def visualize3DData (X,scale,cmap): fig = plt.figure(figsize = (16,10)) ax = fig.add_subplot(111, projection = '3d') im= ax.scatter(X[:, 0], X[:, 1], X[:, 2], c= X[:, 3], s= X[:, 4]*scale, cmap=cmap,&amp;amp;amp;nbsp;&amp;amp;amp;nbsp;&amp;amp;amp;nbsp;&amp;amp;amp;nbsp; alpha=1, picker = True) ax.set_xlabel('OBJECTIVE 1') ax.set_ylabel('OBJECTIVE 2') ax.set_zlabel('OBJECTIVE 3') cbar= fig.colorbar(im) cbar.ax.set_ylabel('OBJECTIVE 4') objs=X[:,4] max_size=np.amax(objs)*scale min_size=np.amin(objs)*scale handles, labels = ax.get_legend_handles_labels() display = (0,1,2) size_max = plt.Line2D((0,1),(0,0), color='k', marker='o', markersize=max_size,linestyle='') size_min = plt.Line2D((0,1),(0,0), color='k', marker='o', markersize=min_size,linestyle='') legend1= ax.legend([handle for i,handle in enumerate(handles) if i in display]+[size_max,size_min], [label for i,label in enumerate(labels) if i in display]+["%.2f"%(np.amax(objs)), "%.2f"%(np.amin(objs))], labelspacing=1.5, title='OBJECTIVE 5', loc=1, frameon=True, numpoints=1, markerscale=1)
3.3. Return distance between mouse position and given data point
def distance(point, event): assert point.shape == (3,), "distance: point.shape is wrong: %s, must be (3,)" % point.shape
3.4. Project 3d data space to 2d data space
x2, y2, _ = proj3d.proj_transform(point, point, point, plt.gca().get_proj()) # Convert 2d data space to 2d screen space x3, y3 = ax.transData.transform((x2, y2)) return np.sqrt ((x3 - event.x)**2 + (y3 - event.y)**2)
3.5. Calculate which data point is closest to the mouse position
def calcClosestDatapoint(X, event): distances = [distance (X[i, 0:3], event) for i in range(X.shape)] return np.argmin(distances) def annotatePlot(X, index): # If we have previously displayed another label, remove it first if hasattr(annotatePlot, 'label'): annotatePlot.label.remove() Get data point from array of points X, at position index: x2, y2,_ = proj3d.proj_transform(X[index, 0], X[index, 1], X[index, 2], ax.get_proj())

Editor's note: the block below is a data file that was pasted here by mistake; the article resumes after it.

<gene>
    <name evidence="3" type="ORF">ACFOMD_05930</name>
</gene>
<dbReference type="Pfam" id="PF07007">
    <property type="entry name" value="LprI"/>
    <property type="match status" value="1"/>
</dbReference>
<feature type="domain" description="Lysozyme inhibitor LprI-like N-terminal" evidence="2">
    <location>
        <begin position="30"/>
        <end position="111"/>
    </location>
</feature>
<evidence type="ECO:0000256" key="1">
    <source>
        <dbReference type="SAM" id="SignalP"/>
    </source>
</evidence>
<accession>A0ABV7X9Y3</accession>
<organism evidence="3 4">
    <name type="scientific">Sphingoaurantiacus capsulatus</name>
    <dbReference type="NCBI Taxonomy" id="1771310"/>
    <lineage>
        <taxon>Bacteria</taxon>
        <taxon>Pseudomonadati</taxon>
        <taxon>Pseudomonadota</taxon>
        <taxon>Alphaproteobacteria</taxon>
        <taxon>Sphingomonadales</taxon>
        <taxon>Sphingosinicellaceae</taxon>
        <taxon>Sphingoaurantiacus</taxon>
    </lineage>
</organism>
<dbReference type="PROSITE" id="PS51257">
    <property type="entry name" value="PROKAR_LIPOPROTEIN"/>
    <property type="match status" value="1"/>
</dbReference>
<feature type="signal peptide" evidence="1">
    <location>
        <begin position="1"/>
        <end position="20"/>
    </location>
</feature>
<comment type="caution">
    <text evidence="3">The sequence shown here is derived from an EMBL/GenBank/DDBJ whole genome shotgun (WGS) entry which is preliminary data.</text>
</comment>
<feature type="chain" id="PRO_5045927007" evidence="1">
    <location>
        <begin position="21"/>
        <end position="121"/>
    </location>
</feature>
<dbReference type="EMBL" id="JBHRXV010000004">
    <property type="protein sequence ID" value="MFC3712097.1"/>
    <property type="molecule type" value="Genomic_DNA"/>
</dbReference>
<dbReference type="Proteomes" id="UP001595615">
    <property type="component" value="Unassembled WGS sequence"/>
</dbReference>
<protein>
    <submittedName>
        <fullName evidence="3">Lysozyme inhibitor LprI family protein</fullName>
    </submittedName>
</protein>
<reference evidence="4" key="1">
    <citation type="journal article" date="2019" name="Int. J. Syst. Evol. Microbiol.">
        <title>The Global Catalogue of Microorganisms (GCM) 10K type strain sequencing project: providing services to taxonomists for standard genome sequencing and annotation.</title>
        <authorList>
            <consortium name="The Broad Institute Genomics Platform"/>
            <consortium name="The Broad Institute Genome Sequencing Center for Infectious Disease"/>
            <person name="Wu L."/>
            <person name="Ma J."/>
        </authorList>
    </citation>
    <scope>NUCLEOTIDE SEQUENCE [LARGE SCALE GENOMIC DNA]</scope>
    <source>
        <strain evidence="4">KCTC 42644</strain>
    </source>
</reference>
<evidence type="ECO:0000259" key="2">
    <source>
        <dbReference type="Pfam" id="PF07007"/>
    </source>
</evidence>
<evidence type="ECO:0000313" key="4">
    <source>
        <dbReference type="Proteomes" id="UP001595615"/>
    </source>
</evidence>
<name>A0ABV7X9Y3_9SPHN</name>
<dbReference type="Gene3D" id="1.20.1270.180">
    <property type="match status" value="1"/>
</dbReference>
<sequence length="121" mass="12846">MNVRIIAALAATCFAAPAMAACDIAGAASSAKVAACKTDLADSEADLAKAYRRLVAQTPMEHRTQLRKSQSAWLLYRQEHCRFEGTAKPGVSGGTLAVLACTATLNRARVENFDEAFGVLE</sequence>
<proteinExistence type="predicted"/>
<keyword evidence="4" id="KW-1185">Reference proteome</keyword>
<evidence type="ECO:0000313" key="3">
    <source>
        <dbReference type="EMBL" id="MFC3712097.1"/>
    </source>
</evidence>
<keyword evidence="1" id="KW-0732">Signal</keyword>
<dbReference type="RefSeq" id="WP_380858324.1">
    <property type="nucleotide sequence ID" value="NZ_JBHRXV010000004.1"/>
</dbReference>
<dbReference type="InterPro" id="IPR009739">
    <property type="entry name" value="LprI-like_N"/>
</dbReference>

3.6. Specify the information to be plotted in the annotation label
annotatePlot.label = plt.annotate("index: %d" % index, xy = (x2, y2), xytext = (-20,20), textcoords = 'offset points', ha = 'right', va = 'bottom', bbox = dict(boxstyle = 'round,pad=0.5', fc = 'yellow', alpha = 0.5), arrowprops = dict(arrowstyle = '-&gt;', connectionstyle = 'arc3,rad=0')) fig.canvas.draw()
3.7. Defining the event
This last part defines the event that is triggered when the mouse is moved. It also shows the text annotation over the data point closest to the mouse.
def onMouseMotion(event): closestIndex = calcClosestDatapoint(X, event) annotatePlot (X, closestIndex) fig.canvas.mpl_connect('motion_notify_event', onMouseMotion)&nbsp; # on mouse motion plt.show()
3.8. You can forget the previous code and simply insert your data here
if __name__ == '__main__': import seaborn #X=np.loadtxt('your_data.txt’) # your data goes here X = np.random.random((50,6)) #this is the randomly generated data for this example scale=1000 # scale of the size objective cmap=plt.cm.spectral # choose your colormap visualize3DData (X,scale,cmap)
To download the previous code go to the following link: https://github.com/JazminZatarain/Basic-interactive-plotting/blob/master/annotacious.py